Advocate for optimal outcomes
As a nurse working in the cardiac care ICU at Northwestern Memorial Hospital in Chicago for 12 years, Stephanie Seburn, BSN, RN, CCRN, won’t say she ran across morally distressing dilemmas every day. But they definitely were part of her nursing practice often enough, and continue to hold her attention years later.
Know the principles
Seburn advises nurses to be familiar with the principles of medical ethics, which she identified as autonomy, beneficence, justice and nonmaleficence. “We must remember that as healthcare providers, the patient’s right to decide what care to accept or reject is paramount and it is our responsibility to advocate for the patient, even when we don’t agree with the decision,” she said. To boost knowledge of these ethical principles, Seburn suggests nurses first investigate the resources available at their hospitals and other workplaces. At Northwestern, for instance, nurses might turn to the hospital’s ethics committee. All healthcare facilities accredited by The Joint Commission are required to have ethical resources on hand to help guide staff through potentially difficult ethical situations.
Step up, speak up
Often, nurses may run into situations in which they question a patient’s consent or ability to consent. Perhaps a nurse believes the patient has not been fully informed of the risks and benefits of a treatment. Or a nurse may not believe a patient is capable of understanding the situation and making decisions about his care, or is somehow being coerced by a relative or other close individual to make certain decisions. In any of those instances, Seburn said it is the duty of the nurse to advocate for the patient and help the patient obtain the proper information, evaluations or support they need from physicians and others to correct the imbalance.
EDITOR'S NOTE: Jonathan Bilyk is a freelance writer.
“As an ICU nurse, I encountered many situations in which families struggled with decisions regarding what care was in the patient’s best interest,” said Seburn, who now serves as a nurse education consultant at Northwestern Medicine. “RNs and MDs had to handle situations in which patients’ requests or refusals of treatment were incongruent with best medical practice. “These issues cause caregivers, including myself, to experience … moral distress.”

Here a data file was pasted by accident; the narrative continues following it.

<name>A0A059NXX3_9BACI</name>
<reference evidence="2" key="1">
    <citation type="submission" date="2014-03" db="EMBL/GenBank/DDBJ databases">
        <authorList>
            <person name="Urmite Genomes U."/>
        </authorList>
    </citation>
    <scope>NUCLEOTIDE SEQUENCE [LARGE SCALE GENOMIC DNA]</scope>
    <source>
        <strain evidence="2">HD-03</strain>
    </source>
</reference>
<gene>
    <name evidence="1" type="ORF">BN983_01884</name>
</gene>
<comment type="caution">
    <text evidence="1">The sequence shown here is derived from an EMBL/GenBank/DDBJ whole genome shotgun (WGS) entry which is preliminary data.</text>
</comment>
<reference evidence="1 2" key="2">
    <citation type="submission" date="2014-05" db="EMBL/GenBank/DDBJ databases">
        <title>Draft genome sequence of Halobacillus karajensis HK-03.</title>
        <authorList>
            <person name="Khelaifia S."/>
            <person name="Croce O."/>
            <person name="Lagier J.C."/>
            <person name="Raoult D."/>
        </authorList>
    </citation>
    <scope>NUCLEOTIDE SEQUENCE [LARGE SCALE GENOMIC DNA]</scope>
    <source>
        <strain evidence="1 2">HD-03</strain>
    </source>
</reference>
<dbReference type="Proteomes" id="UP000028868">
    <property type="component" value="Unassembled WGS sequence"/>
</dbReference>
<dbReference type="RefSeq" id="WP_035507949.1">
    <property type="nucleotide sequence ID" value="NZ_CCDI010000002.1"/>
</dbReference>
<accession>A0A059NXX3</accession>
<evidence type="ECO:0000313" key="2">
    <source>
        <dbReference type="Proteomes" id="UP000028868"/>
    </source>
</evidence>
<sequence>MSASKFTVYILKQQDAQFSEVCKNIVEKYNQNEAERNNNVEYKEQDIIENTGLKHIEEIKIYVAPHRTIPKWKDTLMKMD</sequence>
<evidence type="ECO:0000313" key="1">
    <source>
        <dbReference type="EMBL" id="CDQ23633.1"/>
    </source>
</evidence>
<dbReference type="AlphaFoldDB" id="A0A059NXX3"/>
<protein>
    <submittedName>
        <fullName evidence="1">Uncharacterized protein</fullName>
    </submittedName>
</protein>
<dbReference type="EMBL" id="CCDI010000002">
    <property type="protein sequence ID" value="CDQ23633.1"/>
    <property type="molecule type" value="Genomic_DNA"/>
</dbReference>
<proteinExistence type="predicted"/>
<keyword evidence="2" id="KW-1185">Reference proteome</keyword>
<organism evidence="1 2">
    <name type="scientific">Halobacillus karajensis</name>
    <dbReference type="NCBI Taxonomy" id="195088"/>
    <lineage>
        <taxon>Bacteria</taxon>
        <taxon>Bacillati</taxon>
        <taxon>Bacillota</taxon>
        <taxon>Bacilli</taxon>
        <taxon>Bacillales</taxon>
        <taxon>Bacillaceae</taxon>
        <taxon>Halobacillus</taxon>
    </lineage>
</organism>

Mind the breach
While patient advocacy is paramount, nurses must simultaneously maintain their patients’ privacy, Seburn said. This, she said, encompasses all of the usual ways in which patient confidentiality might be violated. But the rule also includes trying to share it on the sly, such as posting interesting patient stories, or descriptions of patient conditions, on social media or other online resources, without specifically naming the patient or giving other particular identifying information. “In my institution, sharing information for any reason other than the patient’s necessary care is never appropriate,” Seburn said.
Respect to the end
Seburn said nurses should expect ethical issues to most often arise around end-of-life issues, as modern medical technology today “allow us to keep people alive … sometimes indefinitely.” For instance, how can nurses help families find the path to the right decision for a patient for whom an acceptable quality of life is difficult to ascertain, or for whom continuing life-supporting treatments may be painful, expensive and ultimately futile? Or, what should a nurse do if a patient decides to terminate or reject certain life-saving treatments because they violate a religious tenet? For Seburn, it returns to the principle of autonomy. “Even if we, as healthcare experts, know a treatment is beneficial or life-saving, we cannot override the patient’s decision to decline the treatment, provided the patient or decision-maker has been adequately informed of the risks and benefits,” she said. This principle, she said, holds true for those who cannot now speak for themselves, as caregivers should help families reach a decision based on the patient’s “past beliefs, ideas or expressed wishes.” “Ethically speaking, we can only offer options, information and support for their decisions,” Seburn said.
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Today, part of Seburn’s role is helping nurses process moral dilemmas in patient care.
“Ethics is all about having a discussion aimed at finding a solution that has the best possible outcome for the patient and is most aligned with the patient’s wishes,” she said. “To me, this means that what the patient wants for him or herself should be of paramount importance when a decision needs to be made.” Seburn said the goals of representing the patient and pushing for the best possible medical outcomes can often produce conflicting situations, requiring careful ethical consideration.
RNs and MDs had to handle situations in which patients’ requests or refusals of treatment were incongruent with best medical practice.”
— Stephanie Seburn, RN
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On the flip side, some nurses or caregivers may turn to online searches, such as those through Google, to learn more about their patients to aid in their care efforts. “However, there are ethical considerations involved in whether nurses should ‘Google’ patients on the Internet to learn more about them,” Seburn said. Because this information is publicly available, some would argue that it is not a violation of patient confidentiality. However, the concept of privacy relates to the patient’s right to be treated with dignity and respect. Therefore, if the information is not required for patient care, its use could violate this concept of privacy. I would counsel nurses to refer to their institution’s policy on patient rights and privacy or consult with their leadership regarding the ethical use of public information.”
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